Parents' Guide to

The Last Full Measure

By Sandie Angulo Chen, Common Sense Media Reviewer

age 15+

Preachy script bogs down violent story of courage and valor.

Movie R 2020 110 minutes
The Last Full Measure Poster Image

A Lot or a Little?

What you will—and won't—find in this movie.

Community Reviews

age 15+

Based on 4 parent reviews

age 17+

Tough war story has too much violence

R: seqeunces of disturbing war violence/images with some bloody scenes and language
age 14+

Inspiring Movie

I saw the “The Last Full Measure” yesterday. To say it was an intense, emotional and moving experience is an understatement. This touched me on so many levels; as an Army Vietnam Huey pilot, a veteran coming home from war and as a Jolly Green Giant Combat Search and Rescue trained USAF Helicopter pilot. The grunts who were on the ground in Vietnam appreciated the helicopter crews but when you watch this movie you really appreciate the bravery and sacrifice of soldiers fighting the ugly ground war. As a proud former member of the USAF Air Rescue and Recovery Service (ARRS), watching the selflessness and incredible bravery of A1C Pittensbarger an Air Force Pararescueman (PJ) so honored and exemplified the Rescue credo “These Things We Do That Others May Live”. Highly Recommend

Is It Any Good?

Our review:
Parents say: (4 ):
Kids say: Not yet rated

This well-intentioned, well-acted biographical drama tells a worthy story but suffers from formulaic dialogue and a surprisingly preachy script. Writer-director Todd Robinson's version of the events also includes inaccuracies about the reasons it took more than three decades for Pitsenbarger to receive his due. Stan's character is made up, too, but at least he serves the purpose of introducing the case and its merits. The movie's biggest problems stem from the overly didactic scripting. The acting is fine: William Hurt plays the older version of the helicopter pilot who agrees to leave Pits behind; Samuel L. Jackson is the infantry officer who blames himself for the ambush; Ed Harris is one of the Army soldiers Pits saves; and, in his final role, the late Peter Fonda plays a survivor suffering from lifelong PTSD. Unfortunately, what this esteemed group of older actors has to say doesn't always ring true: Everything feels like a poetic soliloquy on war and its traumatic impact on veterans.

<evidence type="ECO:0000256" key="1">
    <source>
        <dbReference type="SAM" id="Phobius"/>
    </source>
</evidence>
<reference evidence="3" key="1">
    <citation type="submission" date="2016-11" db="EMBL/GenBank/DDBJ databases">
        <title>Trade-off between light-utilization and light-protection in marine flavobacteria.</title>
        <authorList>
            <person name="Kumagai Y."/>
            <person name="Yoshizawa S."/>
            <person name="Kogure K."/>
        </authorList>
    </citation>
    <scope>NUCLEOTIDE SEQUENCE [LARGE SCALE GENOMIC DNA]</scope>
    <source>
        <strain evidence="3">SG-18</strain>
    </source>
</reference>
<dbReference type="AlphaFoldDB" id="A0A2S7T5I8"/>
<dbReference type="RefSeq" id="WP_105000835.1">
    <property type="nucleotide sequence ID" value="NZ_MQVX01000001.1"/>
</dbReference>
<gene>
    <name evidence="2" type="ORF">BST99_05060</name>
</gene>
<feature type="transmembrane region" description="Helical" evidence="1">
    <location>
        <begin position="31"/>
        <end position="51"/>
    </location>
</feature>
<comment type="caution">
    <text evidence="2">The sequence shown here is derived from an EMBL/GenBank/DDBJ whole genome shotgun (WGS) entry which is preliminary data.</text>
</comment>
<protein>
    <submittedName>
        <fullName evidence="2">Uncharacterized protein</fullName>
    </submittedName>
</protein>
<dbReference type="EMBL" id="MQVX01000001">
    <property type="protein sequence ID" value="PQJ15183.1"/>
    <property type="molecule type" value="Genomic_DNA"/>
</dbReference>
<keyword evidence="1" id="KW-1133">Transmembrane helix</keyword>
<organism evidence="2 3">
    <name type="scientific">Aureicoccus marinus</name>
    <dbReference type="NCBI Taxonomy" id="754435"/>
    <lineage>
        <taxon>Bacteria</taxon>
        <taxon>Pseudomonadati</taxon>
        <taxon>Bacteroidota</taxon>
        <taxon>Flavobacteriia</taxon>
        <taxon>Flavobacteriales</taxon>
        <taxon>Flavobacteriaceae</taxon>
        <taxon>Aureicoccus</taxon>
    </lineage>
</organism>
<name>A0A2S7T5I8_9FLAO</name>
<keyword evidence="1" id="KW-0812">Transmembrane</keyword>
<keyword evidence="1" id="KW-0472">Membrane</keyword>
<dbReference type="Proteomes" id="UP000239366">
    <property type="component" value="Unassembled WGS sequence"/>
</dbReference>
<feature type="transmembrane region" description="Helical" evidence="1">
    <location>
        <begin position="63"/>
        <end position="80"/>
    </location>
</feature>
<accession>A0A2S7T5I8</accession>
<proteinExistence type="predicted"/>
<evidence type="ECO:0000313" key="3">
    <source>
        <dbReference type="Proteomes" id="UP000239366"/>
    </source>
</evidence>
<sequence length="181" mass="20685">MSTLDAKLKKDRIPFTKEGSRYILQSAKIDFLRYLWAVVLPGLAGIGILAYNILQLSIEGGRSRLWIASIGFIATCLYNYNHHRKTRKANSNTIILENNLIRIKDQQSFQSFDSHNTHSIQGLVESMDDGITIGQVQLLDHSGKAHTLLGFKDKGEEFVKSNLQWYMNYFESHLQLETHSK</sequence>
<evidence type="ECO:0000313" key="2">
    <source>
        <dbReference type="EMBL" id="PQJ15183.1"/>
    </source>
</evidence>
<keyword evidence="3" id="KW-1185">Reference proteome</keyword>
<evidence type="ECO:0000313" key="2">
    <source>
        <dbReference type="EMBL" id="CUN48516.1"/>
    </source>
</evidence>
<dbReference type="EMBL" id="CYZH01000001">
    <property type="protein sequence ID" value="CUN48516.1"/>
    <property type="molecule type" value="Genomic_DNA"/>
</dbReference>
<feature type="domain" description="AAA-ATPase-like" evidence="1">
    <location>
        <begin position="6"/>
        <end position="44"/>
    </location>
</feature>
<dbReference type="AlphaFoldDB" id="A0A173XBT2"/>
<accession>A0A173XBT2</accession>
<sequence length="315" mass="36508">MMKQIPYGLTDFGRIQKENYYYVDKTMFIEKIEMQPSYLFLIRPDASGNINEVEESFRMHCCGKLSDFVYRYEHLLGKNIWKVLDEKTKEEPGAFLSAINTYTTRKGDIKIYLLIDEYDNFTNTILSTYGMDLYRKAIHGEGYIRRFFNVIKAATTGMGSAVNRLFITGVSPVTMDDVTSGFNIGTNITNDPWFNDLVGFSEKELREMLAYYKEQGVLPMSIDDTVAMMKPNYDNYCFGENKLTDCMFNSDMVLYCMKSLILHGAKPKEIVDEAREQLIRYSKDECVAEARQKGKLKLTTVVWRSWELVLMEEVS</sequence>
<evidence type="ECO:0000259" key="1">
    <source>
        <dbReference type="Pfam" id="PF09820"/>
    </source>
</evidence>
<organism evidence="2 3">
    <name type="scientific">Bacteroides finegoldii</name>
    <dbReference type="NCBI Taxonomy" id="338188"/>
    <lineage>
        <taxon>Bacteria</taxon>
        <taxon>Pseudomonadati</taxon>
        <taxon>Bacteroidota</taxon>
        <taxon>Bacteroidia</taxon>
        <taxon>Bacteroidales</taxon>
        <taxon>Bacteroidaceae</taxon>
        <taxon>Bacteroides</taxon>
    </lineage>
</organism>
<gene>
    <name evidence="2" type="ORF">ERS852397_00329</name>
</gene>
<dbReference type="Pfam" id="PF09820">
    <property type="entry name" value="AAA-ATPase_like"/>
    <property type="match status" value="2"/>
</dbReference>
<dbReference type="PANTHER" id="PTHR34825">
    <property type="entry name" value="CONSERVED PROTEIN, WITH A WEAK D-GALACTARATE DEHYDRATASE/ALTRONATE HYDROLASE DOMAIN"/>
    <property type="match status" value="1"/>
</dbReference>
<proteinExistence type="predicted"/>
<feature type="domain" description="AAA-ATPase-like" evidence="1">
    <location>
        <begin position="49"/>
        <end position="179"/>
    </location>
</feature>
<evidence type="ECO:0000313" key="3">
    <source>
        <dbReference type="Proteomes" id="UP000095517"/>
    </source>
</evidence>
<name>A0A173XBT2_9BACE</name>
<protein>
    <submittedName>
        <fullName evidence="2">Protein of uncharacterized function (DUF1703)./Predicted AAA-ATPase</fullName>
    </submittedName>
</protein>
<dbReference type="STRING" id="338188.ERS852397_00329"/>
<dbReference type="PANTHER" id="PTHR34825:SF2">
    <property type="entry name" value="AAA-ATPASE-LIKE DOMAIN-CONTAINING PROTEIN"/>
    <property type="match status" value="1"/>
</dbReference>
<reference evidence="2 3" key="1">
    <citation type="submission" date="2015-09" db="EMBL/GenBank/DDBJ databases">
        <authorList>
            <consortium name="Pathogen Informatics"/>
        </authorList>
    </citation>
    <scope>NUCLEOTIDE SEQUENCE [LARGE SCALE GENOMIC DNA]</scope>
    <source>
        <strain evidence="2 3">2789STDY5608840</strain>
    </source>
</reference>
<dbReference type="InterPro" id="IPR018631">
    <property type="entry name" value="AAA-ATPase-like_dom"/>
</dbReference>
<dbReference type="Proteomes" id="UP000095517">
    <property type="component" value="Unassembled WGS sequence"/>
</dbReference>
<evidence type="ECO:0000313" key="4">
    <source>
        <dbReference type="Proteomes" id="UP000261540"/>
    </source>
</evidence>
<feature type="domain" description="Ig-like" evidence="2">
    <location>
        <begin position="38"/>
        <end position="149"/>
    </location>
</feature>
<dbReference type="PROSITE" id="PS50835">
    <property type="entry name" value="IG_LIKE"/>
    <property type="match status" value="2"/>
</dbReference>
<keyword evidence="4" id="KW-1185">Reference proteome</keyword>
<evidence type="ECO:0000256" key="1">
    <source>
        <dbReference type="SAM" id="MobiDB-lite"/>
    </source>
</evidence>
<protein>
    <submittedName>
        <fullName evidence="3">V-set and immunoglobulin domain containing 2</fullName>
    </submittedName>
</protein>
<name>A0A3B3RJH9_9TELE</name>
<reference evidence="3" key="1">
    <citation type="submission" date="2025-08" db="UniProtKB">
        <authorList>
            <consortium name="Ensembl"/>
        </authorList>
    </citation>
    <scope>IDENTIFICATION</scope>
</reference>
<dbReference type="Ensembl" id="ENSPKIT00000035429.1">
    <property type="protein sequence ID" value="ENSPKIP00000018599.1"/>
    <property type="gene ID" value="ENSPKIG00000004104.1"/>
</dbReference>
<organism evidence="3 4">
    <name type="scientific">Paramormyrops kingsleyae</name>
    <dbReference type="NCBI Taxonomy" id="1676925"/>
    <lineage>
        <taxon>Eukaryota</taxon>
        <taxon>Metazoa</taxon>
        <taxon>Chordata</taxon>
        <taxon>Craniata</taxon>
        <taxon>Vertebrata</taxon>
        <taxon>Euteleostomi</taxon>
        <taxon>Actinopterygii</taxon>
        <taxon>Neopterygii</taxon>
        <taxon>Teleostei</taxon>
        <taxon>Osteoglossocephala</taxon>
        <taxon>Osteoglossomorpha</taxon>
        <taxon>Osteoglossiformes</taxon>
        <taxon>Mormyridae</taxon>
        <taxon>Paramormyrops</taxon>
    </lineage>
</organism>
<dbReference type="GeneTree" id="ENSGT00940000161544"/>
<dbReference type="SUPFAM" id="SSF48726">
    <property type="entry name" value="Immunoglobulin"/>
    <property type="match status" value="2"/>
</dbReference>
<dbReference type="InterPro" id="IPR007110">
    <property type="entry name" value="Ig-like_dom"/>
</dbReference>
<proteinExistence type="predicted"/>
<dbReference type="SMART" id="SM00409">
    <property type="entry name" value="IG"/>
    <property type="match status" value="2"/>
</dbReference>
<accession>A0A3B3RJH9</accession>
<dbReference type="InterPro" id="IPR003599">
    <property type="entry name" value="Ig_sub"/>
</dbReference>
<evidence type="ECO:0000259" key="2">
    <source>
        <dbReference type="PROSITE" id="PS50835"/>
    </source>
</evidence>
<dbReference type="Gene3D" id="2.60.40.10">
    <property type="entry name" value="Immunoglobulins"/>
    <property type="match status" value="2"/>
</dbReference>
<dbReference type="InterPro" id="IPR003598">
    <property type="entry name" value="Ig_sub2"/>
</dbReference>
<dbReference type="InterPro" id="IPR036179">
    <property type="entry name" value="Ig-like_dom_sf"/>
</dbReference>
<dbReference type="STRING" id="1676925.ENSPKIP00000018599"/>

This is inarguably an important story that deserves to be told. But it might better lend itself to feature-length documentary, because in The Last Full Measure it's hard to tell what really happened and what's creative license. Even real-life Medal of Honor winners have said there was much more to the story (but also that they're happy the movie had been made). There's no need for the flourishes of melodrama -- the telling of Pitsenbarger's incredible sacrifice is compelling enough. It's simply a shame the movie's good intentions and important source material aren't matched by the execution of the filmmaking.

Movie Details

Inclusion information powered by

Did we miss something on diversity?

Research shows a connection between kids' healthy self-esteem and positive portrayals in media. That's why we've added a new "Diverse Representations" section to our reviews that will be rolling out on an ongoing basis. You can help us help kids by suggesting a diversity update.

Common Sense Media's unbiased ratings are created by expert reviewers and aren't influenced by the product's creators or by any of our funders, affiliates, or partners.

See how we rate